Archbishop Pizzaballa emphasized in his homily the importance of Bethany Beyond the Jordan, recorded in the New Testament as not only the place of Jesus’ baptism by John the Baptist, but for the act that heralded the start of Jesus' public ministry.

Although without sin, Jesus stood in line with sinners waiting to be baptized by John, "publicly entering the world in the opposite way than expected," Archbishop Pizzaballa explained. "Jesus goes where people are in their situations, their problems, their difficulties. Jesus enters there and starts his ministry there." This, he said, revealed Jesus' overwhelming, abundant love for humanity.

But that was not all. "We also have a wonderful manifestation of God: Father, Son and Holy Spirit," said Archbishop Pizzaballa, underscoring the appearance of the Trinity during Jesus' baptism.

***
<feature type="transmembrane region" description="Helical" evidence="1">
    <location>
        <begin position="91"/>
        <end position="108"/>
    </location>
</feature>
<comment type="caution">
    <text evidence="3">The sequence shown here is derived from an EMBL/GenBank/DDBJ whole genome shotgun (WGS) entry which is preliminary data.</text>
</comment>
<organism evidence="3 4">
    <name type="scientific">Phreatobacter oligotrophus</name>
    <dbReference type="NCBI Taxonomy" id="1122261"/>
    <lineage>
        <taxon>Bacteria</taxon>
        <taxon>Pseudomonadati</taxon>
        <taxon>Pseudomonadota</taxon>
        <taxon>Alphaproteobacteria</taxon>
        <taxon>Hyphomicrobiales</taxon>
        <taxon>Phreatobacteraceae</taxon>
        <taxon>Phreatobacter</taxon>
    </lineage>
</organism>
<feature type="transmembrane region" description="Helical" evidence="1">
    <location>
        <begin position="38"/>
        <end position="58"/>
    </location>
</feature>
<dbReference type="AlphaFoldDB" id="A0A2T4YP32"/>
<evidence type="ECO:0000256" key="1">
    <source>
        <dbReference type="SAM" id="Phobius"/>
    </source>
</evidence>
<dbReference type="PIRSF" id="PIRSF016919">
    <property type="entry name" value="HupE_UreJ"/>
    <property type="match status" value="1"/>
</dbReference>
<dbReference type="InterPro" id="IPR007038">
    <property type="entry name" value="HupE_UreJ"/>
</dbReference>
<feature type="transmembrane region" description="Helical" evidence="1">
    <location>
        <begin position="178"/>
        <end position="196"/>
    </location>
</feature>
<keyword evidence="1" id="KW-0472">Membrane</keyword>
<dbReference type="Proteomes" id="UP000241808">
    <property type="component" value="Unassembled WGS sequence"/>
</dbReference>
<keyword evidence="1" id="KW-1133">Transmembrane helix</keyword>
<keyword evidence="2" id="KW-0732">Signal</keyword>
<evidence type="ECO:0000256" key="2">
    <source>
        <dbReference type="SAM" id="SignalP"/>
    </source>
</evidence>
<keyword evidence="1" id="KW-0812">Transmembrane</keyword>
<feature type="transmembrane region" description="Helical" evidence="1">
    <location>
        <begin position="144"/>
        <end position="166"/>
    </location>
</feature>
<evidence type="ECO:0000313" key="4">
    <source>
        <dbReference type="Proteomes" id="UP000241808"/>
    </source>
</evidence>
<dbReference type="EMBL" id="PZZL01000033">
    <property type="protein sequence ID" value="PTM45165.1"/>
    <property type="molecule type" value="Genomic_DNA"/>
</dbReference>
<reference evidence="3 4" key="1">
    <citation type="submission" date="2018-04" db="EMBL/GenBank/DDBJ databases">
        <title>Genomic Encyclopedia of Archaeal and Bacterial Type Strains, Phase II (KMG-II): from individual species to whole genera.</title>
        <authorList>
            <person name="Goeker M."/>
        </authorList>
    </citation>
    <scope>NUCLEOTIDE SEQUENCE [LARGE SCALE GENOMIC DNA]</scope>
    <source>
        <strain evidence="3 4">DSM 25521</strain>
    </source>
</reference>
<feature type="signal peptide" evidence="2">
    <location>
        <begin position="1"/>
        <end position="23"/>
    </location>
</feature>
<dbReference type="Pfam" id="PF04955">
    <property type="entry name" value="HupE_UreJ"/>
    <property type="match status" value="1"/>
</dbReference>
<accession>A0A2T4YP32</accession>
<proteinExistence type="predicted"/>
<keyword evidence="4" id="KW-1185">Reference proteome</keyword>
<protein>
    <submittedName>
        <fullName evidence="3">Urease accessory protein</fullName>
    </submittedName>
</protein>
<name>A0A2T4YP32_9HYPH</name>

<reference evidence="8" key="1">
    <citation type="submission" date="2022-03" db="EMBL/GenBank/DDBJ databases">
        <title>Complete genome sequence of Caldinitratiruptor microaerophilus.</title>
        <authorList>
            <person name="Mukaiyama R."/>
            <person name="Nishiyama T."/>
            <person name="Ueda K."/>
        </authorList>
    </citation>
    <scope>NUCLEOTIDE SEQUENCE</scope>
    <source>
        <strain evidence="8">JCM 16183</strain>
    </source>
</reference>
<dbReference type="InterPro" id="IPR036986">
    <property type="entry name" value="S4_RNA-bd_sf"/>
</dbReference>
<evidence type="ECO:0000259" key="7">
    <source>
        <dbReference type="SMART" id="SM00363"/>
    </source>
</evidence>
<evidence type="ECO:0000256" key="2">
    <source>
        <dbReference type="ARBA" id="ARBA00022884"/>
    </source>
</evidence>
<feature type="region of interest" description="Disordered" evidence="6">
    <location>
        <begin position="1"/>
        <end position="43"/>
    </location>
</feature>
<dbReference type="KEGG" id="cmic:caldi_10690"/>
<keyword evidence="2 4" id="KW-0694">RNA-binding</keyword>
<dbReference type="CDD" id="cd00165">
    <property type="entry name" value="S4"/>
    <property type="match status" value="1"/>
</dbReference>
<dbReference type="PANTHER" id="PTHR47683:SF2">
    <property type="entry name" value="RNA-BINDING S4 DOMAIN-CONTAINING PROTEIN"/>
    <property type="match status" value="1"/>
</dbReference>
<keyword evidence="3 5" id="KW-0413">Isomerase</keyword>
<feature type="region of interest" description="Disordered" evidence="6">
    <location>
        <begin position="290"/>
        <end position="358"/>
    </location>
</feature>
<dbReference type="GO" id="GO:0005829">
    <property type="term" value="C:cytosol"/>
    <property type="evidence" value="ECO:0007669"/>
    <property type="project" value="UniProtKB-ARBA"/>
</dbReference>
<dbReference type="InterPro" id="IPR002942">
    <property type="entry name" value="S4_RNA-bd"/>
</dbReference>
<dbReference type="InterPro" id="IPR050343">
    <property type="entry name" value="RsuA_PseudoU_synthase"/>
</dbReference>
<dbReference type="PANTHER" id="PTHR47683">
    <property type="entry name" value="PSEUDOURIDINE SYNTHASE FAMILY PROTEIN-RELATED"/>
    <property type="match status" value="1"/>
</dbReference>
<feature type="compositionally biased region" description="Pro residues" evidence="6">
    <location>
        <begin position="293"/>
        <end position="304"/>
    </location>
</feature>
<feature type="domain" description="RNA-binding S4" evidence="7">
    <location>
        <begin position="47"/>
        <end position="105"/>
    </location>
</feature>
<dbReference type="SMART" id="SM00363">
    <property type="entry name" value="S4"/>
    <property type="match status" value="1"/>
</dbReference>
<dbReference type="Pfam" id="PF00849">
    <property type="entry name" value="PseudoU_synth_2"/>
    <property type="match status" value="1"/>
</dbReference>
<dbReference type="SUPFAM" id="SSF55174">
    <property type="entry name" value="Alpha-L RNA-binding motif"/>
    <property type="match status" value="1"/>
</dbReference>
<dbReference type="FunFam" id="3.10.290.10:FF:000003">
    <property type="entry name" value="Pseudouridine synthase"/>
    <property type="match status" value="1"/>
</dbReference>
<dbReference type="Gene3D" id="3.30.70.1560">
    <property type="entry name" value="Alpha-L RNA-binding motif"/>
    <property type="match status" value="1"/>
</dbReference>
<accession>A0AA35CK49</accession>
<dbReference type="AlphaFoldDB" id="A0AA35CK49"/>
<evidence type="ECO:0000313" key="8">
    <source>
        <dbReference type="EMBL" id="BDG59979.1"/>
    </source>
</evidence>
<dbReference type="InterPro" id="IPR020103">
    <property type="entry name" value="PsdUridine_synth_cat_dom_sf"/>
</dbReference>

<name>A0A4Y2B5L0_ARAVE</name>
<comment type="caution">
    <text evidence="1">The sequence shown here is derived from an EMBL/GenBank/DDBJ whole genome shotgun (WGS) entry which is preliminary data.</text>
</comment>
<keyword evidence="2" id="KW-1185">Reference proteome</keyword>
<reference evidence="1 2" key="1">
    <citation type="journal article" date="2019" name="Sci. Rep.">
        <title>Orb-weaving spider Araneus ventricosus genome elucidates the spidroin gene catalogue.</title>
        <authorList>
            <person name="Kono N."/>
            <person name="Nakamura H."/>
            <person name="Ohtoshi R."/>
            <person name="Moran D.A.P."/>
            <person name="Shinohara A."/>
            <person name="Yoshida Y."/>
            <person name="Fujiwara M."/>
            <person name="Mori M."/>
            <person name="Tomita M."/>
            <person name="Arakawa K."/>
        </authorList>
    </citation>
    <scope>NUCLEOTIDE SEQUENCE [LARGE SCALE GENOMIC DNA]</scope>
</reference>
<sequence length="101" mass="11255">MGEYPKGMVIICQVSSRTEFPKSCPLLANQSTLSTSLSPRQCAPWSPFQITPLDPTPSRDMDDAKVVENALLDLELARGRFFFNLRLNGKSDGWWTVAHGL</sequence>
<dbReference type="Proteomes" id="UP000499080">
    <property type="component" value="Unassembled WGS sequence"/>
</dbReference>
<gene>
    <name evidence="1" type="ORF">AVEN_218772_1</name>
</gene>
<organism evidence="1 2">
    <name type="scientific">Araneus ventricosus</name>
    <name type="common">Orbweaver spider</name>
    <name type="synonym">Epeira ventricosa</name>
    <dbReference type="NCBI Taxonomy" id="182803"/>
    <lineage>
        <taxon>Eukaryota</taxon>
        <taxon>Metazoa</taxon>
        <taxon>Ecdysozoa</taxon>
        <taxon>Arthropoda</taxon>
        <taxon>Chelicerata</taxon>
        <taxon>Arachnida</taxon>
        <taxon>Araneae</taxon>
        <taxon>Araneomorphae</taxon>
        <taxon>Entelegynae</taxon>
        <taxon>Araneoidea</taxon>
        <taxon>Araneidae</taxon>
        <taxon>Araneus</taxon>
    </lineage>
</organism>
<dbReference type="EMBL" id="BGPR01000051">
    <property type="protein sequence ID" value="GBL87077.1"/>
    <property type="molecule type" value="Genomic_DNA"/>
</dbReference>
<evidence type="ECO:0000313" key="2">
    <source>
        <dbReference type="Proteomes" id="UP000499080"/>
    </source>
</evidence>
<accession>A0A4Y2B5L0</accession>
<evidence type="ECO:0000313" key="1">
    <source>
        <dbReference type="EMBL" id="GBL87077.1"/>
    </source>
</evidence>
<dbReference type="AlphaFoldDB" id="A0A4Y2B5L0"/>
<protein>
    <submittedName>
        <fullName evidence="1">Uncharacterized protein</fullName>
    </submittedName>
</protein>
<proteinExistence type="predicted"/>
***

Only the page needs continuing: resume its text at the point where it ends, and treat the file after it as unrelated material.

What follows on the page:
It's important to humble ourselves and give our consent to the work of the Holy Spirit in our lives, Archbishop Pizzaballa urged. "Life in the spirit means love, patience, forgiveness, and respect. If you are not able to forgive, everything is broken. The Spirit unites, the flesh divides."

In fact, the baptism site itself is a place of reconciliation.

More than 25 years ago, following Jordan's peace treaty with Israel, excavations began on the east bank of the Jordan River and uncovered the baptism site. In 2030, Christians will celebrate the 2,000th anniversary of Jesus' baptism, and to prepare for that celebration, a big investment in the area is underway.